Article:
Methicillin resistant Staphylococcus – the South African perspective
Dr Marijke Henton BVSs., M.Med.Vet (Bact), UP
The resistance of bacteria to antibiotics has been a concern for a number of years, but is now far more than just a concern, as the incidence of resistant pathogens and opportunists is increasing expotentially in South Africa.
Methicillin resistant strains of Staphylococcus have been isolated from animals for the past 20 years or more, but the increase has been frighteningly rapid over the last few years.
The incidence and disease distribution of resistant strains in South Africa is broadly similar to the incidence in other parts of the world, as quoted in this insightful article, except that Staphylococcus schleiferi is rarely found here at present. South African resistant strains are also usually resistant to many other antibiotics.
Tests for oxacillin and cloxacillin resistance were initially based on methicillin, as the result for methicillin resistance was far more accurate for predicting this type of resistance. The current most accurate method of determining resistance is by detecting PBP2a production or the presence of the mecA gene. These tests are too costly and time-consuming for ordinary diagnostics, but they are used by researchers to determine the accuracy of the various commercial laboratory tests for methicillin resistance. There are a number of such tests and their accuracy depends on both the test conditions and the species of Staphylococcus involved. Not all laboratories in South Africa use the currently recommended tests. The test preferred for determining resistance in Staphylococcus aureus differs from that which is mostr accurate for e.g. Staphylococcus pseudointermedius. The accuracy of the various commercial tests is still being compared by researchers, with far more work being done on the human S. aureus pathogen than the veterinary pathogen S. pseudointermedius.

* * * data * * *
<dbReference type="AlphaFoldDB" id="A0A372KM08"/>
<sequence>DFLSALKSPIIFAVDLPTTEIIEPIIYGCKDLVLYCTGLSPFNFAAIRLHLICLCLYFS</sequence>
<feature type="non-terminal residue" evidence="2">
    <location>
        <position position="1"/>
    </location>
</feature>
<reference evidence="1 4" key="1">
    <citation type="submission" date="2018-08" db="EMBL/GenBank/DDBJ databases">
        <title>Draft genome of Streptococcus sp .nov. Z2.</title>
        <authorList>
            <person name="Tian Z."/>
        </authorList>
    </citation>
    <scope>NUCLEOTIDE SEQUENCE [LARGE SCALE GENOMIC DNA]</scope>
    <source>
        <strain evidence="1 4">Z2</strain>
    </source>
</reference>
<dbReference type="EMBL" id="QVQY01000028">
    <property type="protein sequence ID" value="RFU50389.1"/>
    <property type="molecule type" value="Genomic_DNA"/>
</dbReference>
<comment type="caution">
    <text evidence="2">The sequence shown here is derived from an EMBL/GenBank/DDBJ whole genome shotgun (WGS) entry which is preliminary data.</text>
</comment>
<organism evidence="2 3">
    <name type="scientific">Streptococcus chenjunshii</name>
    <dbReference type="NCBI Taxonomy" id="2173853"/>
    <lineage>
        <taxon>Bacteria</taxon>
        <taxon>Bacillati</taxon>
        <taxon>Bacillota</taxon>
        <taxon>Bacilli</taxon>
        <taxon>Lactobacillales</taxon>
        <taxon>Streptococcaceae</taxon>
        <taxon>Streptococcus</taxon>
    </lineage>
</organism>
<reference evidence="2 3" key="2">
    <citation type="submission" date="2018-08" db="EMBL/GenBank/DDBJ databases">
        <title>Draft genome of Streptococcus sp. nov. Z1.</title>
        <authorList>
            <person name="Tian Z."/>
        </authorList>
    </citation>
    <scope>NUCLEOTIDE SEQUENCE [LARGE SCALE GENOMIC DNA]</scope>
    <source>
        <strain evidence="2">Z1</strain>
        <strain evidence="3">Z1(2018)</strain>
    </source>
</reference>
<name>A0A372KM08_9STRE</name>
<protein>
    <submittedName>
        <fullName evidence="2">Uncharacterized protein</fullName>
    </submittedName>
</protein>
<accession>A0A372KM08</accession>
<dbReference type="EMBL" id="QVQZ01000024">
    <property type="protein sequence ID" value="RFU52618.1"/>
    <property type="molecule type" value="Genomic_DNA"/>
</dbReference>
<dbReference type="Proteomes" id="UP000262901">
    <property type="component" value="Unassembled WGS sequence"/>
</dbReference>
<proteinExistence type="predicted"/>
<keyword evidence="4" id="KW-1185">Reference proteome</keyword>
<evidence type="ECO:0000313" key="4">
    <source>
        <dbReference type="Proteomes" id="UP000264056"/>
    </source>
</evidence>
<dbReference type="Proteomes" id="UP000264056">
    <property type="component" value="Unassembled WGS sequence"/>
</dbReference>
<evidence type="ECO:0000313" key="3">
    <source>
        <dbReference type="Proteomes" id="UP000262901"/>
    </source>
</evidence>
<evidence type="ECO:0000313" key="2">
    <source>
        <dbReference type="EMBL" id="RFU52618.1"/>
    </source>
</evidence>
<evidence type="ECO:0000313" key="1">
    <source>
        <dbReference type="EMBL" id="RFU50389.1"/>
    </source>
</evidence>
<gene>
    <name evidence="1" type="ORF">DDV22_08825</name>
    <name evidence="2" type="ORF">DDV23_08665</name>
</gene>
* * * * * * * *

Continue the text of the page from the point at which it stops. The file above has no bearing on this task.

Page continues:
The research in this article showing that isolates from pets and their owners are often the same, should be another concern for veterinarians. We are all in close contact with our patients, and may bring these extremely resistant strains home to our loved ones.
Antibiotic stewardship is the science of using antibiotics in a responsible manner, and it is imperative that veterinarians and other health care workers adhere to the precepts.